Weed control options
If you saw the state of my garden right now you would laugh your head off that I have the cheek to talk about weeding, it has never looked so bad (too much wandering around, not enough work going on). I will pay heavily for this lapse in years to come as the familiar old saying 'One year's seeds, seven years weeds' comes into play. Annual weed seeds, once spread, will result in weed seedlings for years to come so it does pay to keep on top of them.
If you follow Charles Dowding (and if you don't, you should) who is a meticulous weeder of his large vegetable garden you will see that, over time, the soil weed seed bank becomes exhausted and very few new weeds re-appear. I remember seeing some photos he took of a patch of ground he had kept weed free for a number of years and had then left to it's own devices, it took a surprisingly long time to be colonised again which shows how much weed growth comes from weed seeds that are already in the soil.
Annual, biennial and perennial weeds
Most of you will know this already but, for the benefit of new gardeners, there are three main types of garden weed that you will encounter, annual weeds, and perennial weeds. Annual means that the weed completes its full lifecycle in one year, a biennial (e.g. the thistle) grows leaves and stems only in the first year and flowers and seeds in the second. A perennial, as the name suggests, is a perennial nuisance as it comes up every year from the same root which has survived the winter below ground.
As regards dealing with the different groups, you only need to concern yourself with annuals and perennials (biennials are dealt with in the same way as perennials) but you will need to employ a different method for each.
The key thing with annual weeds is to get them out before they have a chance to seed. This is because their method of propagation is to produce a large numbers of seeds and then die off, the next generation grows the following year from the current year's seed. The fact that the plant can't survive the winter means that they need to produce 1000's of seeds to ensure there is a high enough chance of some of them germinating and producing seed bearing plants the following year.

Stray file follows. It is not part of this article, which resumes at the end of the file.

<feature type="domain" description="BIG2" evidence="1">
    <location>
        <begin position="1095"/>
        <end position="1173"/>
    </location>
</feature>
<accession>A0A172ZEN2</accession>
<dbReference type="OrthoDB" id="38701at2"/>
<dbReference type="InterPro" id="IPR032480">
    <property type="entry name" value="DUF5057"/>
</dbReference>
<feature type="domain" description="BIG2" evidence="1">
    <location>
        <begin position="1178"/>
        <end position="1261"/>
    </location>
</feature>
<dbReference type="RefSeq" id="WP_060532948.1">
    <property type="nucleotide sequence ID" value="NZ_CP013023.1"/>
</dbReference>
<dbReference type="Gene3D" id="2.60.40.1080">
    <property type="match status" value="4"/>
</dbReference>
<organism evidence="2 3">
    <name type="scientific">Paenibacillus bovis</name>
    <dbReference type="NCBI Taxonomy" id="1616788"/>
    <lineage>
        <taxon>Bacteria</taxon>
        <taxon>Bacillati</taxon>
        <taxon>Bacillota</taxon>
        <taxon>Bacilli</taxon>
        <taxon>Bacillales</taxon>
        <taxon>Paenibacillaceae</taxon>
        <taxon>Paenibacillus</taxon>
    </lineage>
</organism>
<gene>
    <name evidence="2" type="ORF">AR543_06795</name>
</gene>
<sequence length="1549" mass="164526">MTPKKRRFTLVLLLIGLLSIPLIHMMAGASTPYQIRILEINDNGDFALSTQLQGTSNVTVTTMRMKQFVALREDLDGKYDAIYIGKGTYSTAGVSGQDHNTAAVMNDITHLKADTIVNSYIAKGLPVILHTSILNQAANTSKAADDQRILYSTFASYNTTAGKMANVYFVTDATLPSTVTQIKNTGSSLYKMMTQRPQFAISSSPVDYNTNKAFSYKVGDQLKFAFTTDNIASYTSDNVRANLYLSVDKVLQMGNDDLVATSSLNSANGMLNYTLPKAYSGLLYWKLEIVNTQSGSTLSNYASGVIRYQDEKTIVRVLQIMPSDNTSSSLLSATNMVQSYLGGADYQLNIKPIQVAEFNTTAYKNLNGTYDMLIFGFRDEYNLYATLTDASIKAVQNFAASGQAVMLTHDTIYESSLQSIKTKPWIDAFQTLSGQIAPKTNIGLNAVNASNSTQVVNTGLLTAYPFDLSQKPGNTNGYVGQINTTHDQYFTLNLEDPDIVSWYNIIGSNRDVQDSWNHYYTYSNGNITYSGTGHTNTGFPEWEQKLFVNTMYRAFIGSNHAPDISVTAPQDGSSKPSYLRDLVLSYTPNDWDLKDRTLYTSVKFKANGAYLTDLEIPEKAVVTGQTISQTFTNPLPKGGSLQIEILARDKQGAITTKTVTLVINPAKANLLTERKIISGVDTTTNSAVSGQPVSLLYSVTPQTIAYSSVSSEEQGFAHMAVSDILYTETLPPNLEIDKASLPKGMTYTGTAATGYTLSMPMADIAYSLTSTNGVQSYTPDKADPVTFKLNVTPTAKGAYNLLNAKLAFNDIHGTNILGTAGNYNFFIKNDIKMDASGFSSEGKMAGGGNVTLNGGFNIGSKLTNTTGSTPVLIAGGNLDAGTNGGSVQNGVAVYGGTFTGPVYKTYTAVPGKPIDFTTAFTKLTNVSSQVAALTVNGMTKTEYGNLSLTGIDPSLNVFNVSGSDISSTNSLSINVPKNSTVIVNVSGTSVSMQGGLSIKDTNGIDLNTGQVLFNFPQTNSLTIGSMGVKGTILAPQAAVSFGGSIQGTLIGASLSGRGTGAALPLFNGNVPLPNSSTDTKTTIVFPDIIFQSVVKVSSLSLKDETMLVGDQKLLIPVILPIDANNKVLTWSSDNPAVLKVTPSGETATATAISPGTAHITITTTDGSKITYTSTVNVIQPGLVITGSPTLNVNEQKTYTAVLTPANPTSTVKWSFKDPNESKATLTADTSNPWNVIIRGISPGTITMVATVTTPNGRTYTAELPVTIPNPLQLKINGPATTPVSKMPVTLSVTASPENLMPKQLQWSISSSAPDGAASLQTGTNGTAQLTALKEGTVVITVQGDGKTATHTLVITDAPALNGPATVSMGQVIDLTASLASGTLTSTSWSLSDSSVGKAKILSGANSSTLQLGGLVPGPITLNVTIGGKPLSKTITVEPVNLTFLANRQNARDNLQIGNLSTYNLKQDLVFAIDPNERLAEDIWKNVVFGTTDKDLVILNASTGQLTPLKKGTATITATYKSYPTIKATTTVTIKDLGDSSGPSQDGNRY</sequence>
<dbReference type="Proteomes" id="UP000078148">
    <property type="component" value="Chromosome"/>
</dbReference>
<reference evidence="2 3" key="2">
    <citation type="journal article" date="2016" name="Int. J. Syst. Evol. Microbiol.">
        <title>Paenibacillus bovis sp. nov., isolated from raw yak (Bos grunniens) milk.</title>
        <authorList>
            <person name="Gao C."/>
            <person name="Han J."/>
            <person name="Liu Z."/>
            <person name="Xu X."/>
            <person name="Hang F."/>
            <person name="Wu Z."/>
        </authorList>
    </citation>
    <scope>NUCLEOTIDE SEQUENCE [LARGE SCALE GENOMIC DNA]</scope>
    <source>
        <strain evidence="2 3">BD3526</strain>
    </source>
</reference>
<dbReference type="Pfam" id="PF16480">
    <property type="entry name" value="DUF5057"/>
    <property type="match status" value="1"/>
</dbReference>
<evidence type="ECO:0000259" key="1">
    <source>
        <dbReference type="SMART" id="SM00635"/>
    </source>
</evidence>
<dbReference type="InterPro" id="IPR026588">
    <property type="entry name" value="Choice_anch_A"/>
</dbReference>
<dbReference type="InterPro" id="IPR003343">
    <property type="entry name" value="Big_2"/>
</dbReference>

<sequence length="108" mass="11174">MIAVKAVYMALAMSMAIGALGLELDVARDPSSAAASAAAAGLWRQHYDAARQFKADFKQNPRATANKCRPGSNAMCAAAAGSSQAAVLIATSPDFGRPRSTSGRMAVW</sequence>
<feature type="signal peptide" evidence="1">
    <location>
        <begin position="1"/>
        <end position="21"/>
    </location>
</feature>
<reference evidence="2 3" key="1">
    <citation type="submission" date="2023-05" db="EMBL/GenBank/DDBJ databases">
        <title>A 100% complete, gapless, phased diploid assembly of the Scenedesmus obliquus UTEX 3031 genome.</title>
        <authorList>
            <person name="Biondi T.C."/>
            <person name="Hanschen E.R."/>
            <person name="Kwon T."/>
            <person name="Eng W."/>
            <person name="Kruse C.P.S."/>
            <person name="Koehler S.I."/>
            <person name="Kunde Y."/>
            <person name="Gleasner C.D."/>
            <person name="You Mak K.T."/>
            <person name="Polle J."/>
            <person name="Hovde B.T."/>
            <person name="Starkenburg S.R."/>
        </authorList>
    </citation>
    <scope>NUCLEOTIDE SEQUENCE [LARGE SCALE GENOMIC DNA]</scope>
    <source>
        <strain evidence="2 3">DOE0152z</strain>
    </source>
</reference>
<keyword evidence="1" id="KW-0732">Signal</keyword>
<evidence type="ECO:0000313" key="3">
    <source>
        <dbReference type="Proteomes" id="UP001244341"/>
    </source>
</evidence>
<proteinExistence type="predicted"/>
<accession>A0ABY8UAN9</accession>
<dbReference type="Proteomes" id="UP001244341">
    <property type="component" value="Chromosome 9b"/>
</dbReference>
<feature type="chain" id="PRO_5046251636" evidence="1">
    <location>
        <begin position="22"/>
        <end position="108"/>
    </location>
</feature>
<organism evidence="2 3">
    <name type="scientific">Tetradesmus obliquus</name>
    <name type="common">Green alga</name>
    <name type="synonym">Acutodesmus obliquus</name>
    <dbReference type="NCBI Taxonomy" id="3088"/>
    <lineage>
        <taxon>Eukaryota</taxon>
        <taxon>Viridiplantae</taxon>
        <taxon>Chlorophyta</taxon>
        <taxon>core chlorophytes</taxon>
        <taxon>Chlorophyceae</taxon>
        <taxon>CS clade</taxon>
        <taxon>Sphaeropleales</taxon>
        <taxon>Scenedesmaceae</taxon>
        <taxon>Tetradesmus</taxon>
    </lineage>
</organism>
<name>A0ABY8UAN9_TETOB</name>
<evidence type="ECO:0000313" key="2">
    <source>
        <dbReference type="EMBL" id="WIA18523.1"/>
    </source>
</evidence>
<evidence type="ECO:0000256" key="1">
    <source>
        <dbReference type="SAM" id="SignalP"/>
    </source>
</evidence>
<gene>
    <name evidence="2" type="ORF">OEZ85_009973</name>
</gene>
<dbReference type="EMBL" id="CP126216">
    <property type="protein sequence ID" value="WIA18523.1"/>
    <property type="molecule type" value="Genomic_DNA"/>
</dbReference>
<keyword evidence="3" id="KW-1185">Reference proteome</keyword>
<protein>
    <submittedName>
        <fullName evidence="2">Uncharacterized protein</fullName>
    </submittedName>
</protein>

The good news with annual weeds is that they don't have deep root systems so they can be very easily plucked from loose soil or hoed off. If you are using a hoe on a dry day, you don't need to pick up annual weeds as they will die off once their roots are out of the ground. Also, because they contain very little cellulose, they will shrivel up to almost nothing very quickly so it will look like you have tidied them up anyway.
If you are clearing or have cleared an area of annual weeds which have gone to seed it is a good idea top try to kill off the weed seeds which will have been inevitably scattered all over the soil. This is going to sound very extreme but if, like me, you use a flame weeder instead of weedkiller, give the soil a quick once over with the flame. Provided you don't linger too long, the heat will be enough to kill the seeds but won't penetrate past the soil crust so wont do any lasting damage. This will do a lot to reduce the seven year curse.